I don't remember the title, but I do remember victor mentioning that without protection the base would be destroyed...and then doing a demo featuring laying a sheet of plastic across a model of the moon base showing how modifying the grav generators would protect them from the passage. I remember the episode was after dragons Domain, because it was AFTER they passed the planet ultra, which was supposedly a new planet lying outside the orbits of the known planets. They did not specify exactly how fast the moon was accelerated, only that it was moving much faster...by the results a fair assumption would be between .10 and .5 c. Now, if you know the operational radius of an eagle you could figure it out, assuming the stars in that region were about a light year apart. At any rate, it was fast enough they would get within range of a system every few months. The other part of this assumption is that there would be a certain amount of time dilation involved, so to the alphans the time between planetary encounters would seem to be even shorter. Bear in mind, these are better than 35 year old memories....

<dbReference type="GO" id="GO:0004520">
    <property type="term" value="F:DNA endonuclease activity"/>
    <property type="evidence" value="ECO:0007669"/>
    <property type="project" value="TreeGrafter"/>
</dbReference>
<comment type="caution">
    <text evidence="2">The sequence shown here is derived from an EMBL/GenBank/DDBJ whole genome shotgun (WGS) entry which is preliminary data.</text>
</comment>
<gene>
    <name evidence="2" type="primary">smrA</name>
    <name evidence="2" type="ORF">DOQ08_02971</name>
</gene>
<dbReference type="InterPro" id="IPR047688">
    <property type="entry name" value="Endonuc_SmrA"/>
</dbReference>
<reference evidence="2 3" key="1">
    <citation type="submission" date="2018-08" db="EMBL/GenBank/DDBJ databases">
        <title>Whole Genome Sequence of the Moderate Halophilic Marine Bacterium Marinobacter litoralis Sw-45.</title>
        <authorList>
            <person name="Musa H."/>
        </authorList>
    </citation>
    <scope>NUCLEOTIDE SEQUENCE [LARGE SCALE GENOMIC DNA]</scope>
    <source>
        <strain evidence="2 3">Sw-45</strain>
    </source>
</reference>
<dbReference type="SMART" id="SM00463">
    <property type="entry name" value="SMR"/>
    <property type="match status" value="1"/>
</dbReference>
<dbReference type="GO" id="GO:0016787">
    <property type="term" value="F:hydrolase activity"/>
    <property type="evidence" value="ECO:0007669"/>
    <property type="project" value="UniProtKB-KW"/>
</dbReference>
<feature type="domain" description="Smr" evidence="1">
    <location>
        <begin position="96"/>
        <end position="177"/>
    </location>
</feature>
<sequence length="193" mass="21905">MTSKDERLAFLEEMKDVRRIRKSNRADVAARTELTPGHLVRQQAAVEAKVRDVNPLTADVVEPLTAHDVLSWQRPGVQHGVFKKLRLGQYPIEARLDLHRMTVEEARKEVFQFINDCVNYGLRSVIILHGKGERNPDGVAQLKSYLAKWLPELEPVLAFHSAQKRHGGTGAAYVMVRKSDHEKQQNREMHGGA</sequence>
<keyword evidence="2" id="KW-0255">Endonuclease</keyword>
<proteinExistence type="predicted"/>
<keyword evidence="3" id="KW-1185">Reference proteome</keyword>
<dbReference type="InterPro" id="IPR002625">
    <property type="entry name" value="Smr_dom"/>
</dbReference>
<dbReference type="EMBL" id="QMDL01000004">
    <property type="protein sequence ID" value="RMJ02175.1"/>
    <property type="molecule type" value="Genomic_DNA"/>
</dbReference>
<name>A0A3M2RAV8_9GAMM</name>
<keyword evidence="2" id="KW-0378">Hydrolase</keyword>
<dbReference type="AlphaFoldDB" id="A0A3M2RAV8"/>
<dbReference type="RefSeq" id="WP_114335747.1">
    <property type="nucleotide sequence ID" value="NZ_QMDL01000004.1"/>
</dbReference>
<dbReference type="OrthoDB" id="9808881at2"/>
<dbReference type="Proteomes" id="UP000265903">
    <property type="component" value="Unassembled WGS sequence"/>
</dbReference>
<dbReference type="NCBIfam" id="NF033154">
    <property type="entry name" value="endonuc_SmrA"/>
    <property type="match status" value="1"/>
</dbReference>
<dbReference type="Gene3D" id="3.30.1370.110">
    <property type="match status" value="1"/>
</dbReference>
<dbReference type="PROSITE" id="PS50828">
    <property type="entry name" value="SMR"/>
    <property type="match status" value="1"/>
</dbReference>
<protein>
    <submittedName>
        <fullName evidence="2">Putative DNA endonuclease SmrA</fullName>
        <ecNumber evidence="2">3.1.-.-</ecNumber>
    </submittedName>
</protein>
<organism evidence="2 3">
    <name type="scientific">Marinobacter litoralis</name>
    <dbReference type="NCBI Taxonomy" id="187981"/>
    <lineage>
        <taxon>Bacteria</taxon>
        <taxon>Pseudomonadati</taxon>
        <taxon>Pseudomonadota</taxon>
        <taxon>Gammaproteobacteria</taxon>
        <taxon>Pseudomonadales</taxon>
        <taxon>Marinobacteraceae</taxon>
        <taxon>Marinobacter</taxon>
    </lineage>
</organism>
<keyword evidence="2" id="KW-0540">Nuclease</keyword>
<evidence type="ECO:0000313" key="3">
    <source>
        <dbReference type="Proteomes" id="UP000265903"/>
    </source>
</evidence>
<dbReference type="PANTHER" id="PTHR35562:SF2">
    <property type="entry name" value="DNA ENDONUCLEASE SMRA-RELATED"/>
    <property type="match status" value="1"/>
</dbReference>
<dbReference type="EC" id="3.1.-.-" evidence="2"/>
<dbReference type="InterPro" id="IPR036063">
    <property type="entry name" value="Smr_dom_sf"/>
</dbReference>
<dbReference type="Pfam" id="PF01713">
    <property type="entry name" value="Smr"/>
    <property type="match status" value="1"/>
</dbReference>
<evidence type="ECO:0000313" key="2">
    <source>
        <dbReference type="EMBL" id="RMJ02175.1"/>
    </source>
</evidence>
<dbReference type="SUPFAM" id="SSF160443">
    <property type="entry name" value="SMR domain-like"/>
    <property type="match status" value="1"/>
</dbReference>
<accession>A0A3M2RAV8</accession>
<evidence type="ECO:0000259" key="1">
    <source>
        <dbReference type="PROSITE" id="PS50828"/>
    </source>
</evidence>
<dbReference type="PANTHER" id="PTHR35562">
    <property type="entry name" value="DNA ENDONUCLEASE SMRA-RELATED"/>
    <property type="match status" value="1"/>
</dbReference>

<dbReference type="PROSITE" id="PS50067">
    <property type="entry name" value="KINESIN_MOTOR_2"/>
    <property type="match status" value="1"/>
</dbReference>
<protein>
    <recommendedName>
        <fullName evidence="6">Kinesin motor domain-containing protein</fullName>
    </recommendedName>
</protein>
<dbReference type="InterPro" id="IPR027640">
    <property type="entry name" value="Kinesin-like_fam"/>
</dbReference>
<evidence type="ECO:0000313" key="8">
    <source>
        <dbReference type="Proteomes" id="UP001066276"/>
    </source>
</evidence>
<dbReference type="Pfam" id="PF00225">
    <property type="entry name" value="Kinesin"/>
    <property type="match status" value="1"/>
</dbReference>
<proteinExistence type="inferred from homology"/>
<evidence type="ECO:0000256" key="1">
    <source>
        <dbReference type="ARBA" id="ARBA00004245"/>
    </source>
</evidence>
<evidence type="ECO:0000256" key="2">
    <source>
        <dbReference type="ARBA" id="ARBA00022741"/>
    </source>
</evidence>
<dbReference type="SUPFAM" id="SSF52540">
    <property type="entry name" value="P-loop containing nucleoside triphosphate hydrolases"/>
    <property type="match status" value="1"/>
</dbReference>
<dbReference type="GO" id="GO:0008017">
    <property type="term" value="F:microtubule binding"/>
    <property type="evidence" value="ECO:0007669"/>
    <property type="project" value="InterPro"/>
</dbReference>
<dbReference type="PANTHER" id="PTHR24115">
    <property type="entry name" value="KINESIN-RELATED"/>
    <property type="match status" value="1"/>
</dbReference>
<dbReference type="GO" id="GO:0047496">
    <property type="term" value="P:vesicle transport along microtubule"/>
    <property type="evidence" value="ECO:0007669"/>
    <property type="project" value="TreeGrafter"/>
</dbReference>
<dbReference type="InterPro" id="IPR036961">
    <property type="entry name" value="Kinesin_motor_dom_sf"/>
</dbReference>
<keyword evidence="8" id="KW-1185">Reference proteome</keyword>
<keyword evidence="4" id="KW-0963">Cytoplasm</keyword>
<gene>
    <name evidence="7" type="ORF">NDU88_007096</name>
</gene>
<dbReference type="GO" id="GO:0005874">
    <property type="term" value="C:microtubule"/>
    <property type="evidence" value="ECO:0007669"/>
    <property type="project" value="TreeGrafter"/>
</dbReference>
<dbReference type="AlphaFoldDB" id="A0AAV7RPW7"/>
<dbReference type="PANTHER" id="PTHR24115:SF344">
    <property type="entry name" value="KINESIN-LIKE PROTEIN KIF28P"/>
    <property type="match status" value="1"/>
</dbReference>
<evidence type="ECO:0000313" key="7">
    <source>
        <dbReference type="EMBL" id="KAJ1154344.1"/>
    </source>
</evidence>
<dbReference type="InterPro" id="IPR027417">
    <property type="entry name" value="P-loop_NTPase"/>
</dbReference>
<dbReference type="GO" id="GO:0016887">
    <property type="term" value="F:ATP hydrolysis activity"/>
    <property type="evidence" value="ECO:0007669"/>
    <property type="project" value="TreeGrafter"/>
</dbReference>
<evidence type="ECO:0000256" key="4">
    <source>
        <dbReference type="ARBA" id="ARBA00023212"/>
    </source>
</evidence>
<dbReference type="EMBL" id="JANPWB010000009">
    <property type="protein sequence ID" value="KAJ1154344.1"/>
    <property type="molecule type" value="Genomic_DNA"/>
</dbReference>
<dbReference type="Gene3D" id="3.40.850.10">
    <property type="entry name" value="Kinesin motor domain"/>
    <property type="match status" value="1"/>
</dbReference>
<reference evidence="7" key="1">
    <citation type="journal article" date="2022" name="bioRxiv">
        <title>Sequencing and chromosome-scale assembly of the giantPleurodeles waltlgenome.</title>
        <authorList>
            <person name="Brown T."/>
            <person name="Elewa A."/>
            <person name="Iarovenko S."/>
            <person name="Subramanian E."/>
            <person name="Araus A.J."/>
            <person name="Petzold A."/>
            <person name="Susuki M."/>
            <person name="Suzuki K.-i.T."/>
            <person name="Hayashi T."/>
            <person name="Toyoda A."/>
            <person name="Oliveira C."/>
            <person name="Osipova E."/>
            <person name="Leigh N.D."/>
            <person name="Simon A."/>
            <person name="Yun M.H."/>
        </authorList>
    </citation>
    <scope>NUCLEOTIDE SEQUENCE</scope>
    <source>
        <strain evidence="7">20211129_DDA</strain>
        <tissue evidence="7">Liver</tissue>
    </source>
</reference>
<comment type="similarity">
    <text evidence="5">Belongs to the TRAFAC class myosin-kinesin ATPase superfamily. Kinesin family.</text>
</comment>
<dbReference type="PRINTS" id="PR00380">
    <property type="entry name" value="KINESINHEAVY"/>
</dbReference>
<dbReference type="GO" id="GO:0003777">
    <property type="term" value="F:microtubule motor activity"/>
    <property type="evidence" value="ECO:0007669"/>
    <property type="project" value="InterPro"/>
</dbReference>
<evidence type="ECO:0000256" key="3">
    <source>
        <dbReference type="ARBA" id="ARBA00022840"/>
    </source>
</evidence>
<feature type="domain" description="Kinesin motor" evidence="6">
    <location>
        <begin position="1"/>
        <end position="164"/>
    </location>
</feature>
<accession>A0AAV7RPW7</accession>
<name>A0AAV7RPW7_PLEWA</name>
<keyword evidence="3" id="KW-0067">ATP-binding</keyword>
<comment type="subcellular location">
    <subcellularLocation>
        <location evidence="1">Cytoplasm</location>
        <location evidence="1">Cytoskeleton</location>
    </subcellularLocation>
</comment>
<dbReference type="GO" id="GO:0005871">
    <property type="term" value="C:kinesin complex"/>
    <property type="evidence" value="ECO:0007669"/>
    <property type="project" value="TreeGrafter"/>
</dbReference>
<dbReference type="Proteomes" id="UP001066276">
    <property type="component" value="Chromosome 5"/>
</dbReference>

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Ham Salad

Alphans
I thought he got electrocuted and then smashed his visor on a really big rock?

How did he get electrocuted? He tried to jump through a barrier. I seem to remember he jumped clear over the moonbuggy at one point. Clearly, there was 1/6 gravity at that particular waste dump.
 
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Andy2035

Alphans
Another thing you need to remember is that when Space: 1999 was first released, Space travel was still in it's childhood but was advancing quickly, so to think that in the next 30yrs we'd have a Moon-base, Eagles etc was still a belief...

And as mentioned for everything else, this is a fictional show and one for us to use our own imagination, after watching it I would go up to my bedroom sit on my bed and think I was flying my own Eagle, this is what these shows are for, to take us from the hum drum of "real" life to one where we can be anyone or any where our imagination takes us...

So instead of looking for the flaws etc, let your imagination take over and whisk you to wherever you want...

Andy...